The future of stroke treatment

Until recently stroke was a non-treatable disease – the management consisted of rehabilitation and prevention. Reversibility of this dreadful event was wishful thinking. But much has been happening over the last few years, and it is worth keeping up to date with the latest therapies.

Stroke is becoming a treatable condition

After the successful introduction of clot-busting therapies, where thrombus-dissolving agents are administered intravenously, we have now a mechanical option called thrombectomy available. This intra-arterial clot removing approach aims to physically remove the blood clot.

How does thrombectomy work?

Just like a coronary intervention, cerebral thrombectomy uses catheters that are inserted into a large artery to reach the area in the brain where the blockage occurs. And just like a coronary angiography, the procedure is performed by an interventional cardiologist – perhaps in the future renamed to neuro-cardiologist.

Time is of the essence

The aim is to quickly Identify the area where the obstruction occurs. This is done with a CT-scan which is urgently performed when a patient arrives at the emergency department. In order to be eligible for thrombectomy, the blocked vessel in question must fulfil specific criteria relating to its size and location. Only large vessel occlusion and currently just arteries of the anterior cerebral circulation are amenable to thrombectomy. Currently, the recommended time frame in which the clot is to be removed is 6 hours, keeping in mind that faster action delivers better results – Time is Brain.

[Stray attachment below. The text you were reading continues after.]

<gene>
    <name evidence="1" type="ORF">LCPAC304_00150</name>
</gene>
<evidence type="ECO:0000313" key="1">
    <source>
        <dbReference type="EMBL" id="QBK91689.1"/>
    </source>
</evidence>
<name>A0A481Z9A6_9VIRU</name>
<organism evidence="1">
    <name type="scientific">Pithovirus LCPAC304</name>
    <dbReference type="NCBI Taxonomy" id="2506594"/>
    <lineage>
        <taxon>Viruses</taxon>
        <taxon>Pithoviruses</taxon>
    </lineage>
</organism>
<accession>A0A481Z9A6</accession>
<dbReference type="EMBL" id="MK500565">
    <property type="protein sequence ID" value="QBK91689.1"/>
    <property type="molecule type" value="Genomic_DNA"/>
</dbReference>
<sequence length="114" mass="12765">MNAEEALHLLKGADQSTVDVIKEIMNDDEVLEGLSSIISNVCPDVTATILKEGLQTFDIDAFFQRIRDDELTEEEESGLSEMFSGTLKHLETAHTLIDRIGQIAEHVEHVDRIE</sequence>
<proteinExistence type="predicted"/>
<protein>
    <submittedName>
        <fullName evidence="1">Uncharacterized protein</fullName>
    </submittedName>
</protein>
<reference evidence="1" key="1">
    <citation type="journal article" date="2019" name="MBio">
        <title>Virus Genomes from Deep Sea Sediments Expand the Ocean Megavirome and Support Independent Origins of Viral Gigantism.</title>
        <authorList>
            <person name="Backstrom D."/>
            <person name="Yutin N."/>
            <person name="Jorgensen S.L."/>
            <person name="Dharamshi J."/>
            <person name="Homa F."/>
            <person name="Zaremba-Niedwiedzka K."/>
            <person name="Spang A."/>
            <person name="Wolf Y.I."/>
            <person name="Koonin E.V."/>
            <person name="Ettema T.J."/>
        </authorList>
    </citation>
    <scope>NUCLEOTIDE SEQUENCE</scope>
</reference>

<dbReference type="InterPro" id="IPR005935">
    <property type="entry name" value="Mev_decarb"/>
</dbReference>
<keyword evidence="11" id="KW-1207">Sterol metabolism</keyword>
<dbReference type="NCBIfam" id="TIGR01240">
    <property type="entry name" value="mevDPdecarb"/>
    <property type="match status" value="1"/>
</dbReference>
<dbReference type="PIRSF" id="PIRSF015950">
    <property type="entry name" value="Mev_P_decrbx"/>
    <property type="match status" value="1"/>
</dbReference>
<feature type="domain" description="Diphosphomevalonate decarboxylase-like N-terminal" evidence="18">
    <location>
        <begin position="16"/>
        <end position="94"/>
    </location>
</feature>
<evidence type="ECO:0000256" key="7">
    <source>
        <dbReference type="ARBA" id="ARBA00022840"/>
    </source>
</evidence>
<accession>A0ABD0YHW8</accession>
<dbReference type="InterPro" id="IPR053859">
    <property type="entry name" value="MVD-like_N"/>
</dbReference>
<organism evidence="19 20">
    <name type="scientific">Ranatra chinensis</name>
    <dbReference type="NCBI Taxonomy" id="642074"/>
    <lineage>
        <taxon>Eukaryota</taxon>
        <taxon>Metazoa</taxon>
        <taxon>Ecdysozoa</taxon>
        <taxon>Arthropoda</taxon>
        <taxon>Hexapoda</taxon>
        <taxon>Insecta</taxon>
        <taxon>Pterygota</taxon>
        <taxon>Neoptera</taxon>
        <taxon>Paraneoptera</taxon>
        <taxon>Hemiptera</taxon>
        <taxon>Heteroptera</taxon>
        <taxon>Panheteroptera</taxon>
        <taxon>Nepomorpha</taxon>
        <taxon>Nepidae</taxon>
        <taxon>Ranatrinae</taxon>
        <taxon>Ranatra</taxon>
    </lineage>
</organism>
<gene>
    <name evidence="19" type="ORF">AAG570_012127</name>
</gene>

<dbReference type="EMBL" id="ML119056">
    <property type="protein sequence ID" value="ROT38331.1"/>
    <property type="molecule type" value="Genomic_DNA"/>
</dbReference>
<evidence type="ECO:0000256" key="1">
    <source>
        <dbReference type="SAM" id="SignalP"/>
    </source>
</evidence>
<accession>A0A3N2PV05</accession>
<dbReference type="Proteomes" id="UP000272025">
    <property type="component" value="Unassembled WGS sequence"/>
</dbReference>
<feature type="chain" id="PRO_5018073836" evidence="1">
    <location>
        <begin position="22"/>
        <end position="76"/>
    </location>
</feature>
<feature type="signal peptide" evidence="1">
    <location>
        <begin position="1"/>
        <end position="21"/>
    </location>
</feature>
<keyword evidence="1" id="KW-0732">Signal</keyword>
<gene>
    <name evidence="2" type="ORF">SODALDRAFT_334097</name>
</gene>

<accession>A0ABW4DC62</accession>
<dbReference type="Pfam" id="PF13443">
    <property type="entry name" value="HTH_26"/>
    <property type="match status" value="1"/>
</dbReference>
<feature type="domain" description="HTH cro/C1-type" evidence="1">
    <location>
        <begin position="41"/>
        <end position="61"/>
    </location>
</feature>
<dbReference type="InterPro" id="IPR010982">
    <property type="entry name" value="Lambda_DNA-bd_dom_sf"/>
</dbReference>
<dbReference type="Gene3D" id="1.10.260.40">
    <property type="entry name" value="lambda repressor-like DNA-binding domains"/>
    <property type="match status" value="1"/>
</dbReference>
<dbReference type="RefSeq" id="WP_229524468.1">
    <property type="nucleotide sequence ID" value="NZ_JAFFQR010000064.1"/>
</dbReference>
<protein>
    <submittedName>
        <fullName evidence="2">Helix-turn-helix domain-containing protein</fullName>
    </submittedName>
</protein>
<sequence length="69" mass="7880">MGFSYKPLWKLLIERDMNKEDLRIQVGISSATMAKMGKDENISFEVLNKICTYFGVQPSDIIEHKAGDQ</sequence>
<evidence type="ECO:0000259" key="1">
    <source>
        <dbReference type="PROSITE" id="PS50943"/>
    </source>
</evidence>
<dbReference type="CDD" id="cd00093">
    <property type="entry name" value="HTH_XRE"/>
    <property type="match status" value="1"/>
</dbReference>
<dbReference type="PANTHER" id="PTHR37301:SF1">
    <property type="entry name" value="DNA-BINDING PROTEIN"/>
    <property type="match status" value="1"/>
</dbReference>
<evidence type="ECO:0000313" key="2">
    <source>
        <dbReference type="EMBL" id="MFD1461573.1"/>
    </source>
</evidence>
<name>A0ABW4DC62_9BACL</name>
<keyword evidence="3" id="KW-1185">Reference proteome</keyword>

The catheter is then inserted via the femoral artery to mechanically remove the thrombus.

What are the dangers?

Like all endovascular procedures, complications can be related to vessel injury caused by the device. These risks include perforation, dissection and bleeding. Adverse reactions may also be due to radiological contrast media.

What does the future hold?

The primary goal of this approach is rapid, safe and effective arterial recanalisation. If successful, the vital blood flow to the nerve tissue in the brain will be restored and brain damage kept to a minimum. Recent randomised clinical trials show that endovascular thrombectomy for large vessel ischaemic stroke has improved the outcome, leaving the stroke patient with less disability.

To become available for every future stroke patient, this new technology will demand interdisciplinary co-operation, and no doubt require huge organisational changes within the care provider. In the meantime, it is crucial that the public is aware of this new treatment and learn to recognise the symptoms of stroke and the importance to take swift action.

A simple animation of this procedure can be seen at:


Patient education

Many Western healthcare providers are taking part in Public stroke education and are highlighting the importance of acting quickly. The “FAST” campaign has proved to be very successful in the UK and US to help recognise signs of a stroke; it uses the acronyms as follows:

• F: Face drooping

• A: Arm weakness

• S: Speech difficulty

• T: Time to call the emergency